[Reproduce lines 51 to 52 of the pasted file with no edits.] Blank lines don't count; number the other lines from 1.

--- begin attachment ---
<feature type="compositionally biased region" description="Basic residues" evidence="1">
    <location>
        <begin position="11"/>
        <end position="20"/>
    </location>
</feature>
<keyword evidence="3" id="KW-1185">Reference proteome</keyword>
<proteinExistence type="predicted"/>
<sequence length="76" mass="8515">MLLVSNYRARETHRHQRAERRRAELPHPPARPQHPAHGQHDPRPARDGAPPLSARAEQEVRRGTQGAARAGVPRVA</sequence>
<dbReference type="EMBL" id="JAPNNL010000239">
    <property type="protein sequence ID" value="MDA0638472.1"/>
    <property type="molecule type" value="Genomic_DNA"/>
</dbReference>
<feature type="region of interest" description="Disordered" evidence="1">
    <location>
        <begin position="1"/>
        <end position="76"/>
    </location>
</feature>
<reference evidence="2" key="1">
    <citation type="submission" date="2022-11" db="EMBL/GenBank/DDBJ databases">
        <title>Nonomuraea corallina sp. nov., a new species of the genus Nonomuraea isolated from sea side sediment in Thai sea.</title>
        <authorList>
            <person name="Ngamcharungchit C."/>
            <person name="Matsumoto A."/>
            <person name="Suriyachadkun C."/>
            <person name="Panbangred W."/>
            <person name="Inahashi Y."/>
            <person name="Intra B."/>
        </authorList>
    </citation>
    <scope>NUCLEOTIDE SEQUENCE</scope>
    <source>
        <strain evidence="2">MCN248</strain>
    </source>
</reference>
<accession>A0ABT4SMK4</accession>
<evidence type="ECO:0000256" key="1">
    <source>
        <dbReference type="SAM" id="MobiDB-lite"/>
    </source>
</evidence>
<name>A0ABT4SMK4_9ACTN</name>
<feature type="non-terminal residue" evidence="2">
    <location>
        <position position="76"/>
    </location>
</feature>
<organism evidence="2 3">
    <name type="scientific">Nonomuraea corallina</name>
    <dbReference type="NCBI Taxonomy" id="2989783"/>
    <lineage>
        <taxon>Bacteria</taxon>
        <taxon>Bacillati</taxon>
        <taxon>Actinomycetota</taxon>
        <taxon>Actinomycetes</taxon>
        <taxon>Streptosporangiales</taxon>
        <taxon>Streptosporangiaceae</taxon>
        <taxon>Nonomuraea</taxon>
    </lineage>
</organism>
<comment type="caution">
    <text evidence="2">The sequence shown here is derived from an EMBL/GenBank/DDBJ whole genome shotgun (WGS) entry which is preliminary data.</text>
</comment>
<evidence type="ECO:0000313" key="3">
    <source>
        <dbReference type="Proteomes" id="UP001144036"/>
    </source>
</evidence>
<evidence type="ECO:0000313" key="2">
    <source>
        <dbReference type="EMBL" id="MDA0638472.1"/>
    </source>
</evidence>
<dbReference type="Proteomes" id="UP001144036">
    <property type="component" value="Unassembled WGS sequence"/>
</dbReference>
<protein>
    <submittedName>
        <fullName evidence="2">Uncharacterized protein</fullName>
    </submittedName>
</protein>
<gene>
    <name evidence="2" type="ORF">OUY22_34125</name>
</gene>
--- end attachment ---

    <dbReference type="NCBI Taxonomy" id="2989783"/>
    <lineage>